FLOATING POLICIES - page 2

Just curious what other nurses experiences were with floating. As an ICU nurse I am being told at my new place of employment that I must float essentially everywhere with as little as 30 min.... Read More

  1. Visit  ICUAS profile page
    0
    Originally posted by BROWN_KK:
    Just curious what other nurses experiences were with floating. As an ICU nurse I am being told at my new place of employment that I must float essentially everywhere with as little as 30 min. orientation because it is a "lower level of care". Where is the respect for the organizational and assessment skills of the med-surg nurses who take care of these insane assignments of 10 or more patients? I simply do not possess these skills after 10+ years in an ICU. Why are they considered a "lower level of care"? And why do nurses endanger their licenses by taking assigments they are not really competent to handle? Where is JCAHO in all of this? I just do not get it!!!!!!!!!
  2. Visit  ICUAS profile page
    0
    I must agree with you. I have been searching for anything that has to do with floating to med-surg floors. I have also been an ICU nurse for some time.(12yrs). We are presently in dispute with our hospital over low census days and having to use our own PTO time or having to have this same PTO time pro-rated if we don't. When we go into discussion with them, we have been told that they will use this very suggestion to us. That we can always float to a med=surg floor if we want to make up the time. Therefore, we need some ammunition to come back at them. Like, we are used to intense assessment of our patient so therefore would have a difficult time streamlining the assessment to fit a larger patient assignment given to us on the floor. OR getting use to the entirely different charting that comes with floor nursing.Finally, I agree with the statement that if the floor nurses don't have to come up to ICU then why should we have to float to the floor? We think that the hospital is not respecting that we have special training and are required to have certain skills to work in ICU. So treat us with some respect and don't require us to float to floors. A nurse is a nurse is a nurse.....NOT!!!!!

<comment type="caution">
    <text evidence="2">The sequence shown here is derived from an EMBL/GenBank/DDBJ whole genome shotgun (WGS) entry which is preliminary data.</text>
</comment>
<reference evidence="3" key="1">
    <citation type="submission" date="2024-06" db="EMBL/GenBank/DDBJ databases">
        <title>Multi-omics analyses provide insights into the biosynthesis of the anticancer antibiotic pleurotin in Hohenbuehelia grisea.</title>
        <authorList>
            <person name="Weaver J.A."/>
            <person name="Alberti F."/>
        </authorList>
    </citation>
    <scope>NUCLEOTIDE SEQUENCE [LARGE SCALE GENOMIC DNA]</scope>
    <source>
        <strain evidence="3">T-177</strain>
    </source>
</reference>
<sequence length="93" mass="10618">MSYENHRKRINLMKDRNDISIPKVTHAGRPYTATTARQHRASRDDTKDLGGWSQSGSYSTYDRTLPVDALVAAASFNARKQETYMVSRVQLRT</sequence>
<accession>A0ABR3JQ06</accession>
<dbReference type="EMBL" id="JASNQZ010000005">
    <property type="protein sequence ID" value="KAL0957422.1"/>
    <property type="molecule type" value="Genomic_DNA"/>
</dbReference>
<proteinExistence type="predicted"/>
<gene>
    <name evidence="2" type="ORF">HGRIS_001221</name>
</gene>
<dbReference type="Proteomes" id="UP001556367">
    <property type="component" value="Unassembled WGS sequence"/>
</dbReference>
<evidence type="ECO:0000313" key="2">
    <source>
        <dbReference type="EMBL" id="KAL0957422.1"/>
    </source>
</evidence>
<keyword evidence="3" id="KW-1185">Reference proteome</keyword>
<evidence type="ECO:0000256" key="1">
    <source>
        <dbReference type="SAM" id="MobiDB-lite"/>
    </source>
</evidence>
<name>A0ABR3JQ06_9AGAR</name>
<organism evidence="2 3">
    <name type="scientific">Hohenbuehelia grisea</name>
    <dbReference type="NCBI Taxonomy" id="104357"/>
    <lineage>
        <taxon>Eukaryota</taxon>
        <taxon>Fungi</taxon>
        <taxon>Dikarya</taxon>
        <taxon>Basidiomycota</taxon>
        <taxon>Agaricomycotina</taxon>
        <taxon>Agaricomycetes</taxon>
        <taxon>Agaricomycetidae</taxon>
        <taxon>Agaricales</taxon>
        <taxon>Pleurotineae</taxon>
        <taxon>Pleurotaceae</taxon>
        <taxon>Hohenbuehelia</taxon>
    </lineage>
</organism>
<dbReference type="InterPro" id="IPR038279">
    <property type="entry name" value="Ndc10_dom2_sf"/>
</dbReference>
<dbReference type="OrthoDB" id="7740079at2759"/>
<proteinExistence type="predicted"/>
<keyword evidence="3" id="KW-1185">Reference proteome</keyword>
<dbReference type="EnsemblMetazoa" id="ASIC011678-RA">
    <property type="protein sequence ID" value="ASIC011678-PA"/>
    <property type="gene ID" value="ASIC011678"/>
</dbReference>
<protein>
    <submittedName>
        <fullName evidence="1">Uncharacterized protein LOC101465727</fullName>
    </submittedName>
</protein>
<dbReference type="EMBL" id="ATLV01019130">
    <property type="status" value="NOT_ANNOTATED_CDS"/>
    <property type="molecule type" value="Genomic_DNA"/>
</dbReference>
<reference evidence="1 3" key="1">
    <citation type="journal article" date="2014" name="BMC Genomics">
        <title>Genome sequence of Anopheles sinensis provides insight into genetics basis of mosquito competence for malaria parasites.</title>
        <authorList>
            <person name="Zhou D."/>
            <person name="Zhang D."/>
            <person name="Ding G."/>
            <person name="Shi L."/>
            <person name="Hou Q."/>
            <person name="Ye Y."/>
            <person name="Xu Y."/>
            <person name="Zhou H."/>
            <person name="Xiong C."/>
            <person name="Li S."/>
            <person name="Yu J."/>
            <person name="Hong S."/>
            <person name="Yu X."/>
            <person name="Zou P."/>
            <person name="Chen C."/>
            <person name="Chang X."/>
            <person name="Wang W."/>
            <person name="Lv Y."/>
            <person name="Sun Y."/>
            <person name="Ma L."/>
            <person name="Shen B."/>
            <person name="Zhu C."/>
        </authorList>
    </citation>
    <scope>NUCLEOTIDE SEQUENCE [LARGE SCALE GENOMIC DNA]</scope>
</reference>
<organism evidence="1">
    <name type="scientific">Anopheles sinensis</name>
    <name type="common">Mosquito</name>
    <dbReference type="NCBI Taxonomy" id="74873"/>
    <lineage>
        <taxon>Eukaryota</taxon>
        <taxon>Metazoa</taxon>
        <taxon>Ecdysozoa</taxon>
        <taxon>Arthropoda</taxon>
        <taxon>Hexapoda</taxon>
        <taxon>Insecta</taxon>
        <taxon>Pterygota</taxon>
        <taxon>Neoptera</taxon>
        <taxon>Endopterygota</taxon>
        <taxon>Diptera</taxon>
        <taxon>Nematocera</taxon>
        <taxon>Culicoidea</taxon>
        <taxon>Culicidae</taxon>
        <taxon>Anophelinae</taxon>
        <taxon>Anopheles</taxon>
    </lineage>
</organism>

Originally posted by BROWN_KK:
    Just curious what other nurses experiences were with floating. As an ICU nurse I am being told at my new place of employment that I must float essentially everywhere with as little as 30 min. orientation because it is a "lower level of care". Where is the respect for the organizational and assessment skills of the med-surg nurses who take care of these insane assignments of 10 or more patients? I simply do not possess these skills after 10+ years in an ICU. Why are they considered a "lower level of care"? And why do nurses endanger their licenses by taking assigments they are not really competent to handle? Where is JCAHO in all of this? I just do not get it!!!!!!!!!
  3. Visit  NicuGal profile page
    0
    HEADS UP!!! You should never ever accept an assignment that you do not feel comfortable with. You make sure the charge person on the other floor knows what you will and will not do (ie if you give my meds then I will do more VS or whatever) and if you do receive such an assignment you should call the supervisor immediately and state the problem, and then you should write an anecdotal note to the director, your UM, their UM and the supervisor. If you have to be responsible for yourself, no one else will be. We have been floated to adult ICU's and we tell them that we will only act in an assistants description! Once you accept an assignment you are then held accountable, but if you refuse an assignment you consider unsafe, then you are saving yourself alot of trouble!

    Unfortunately, floating is becoming a fact of life for many of us and we need to take the bull by the horns!


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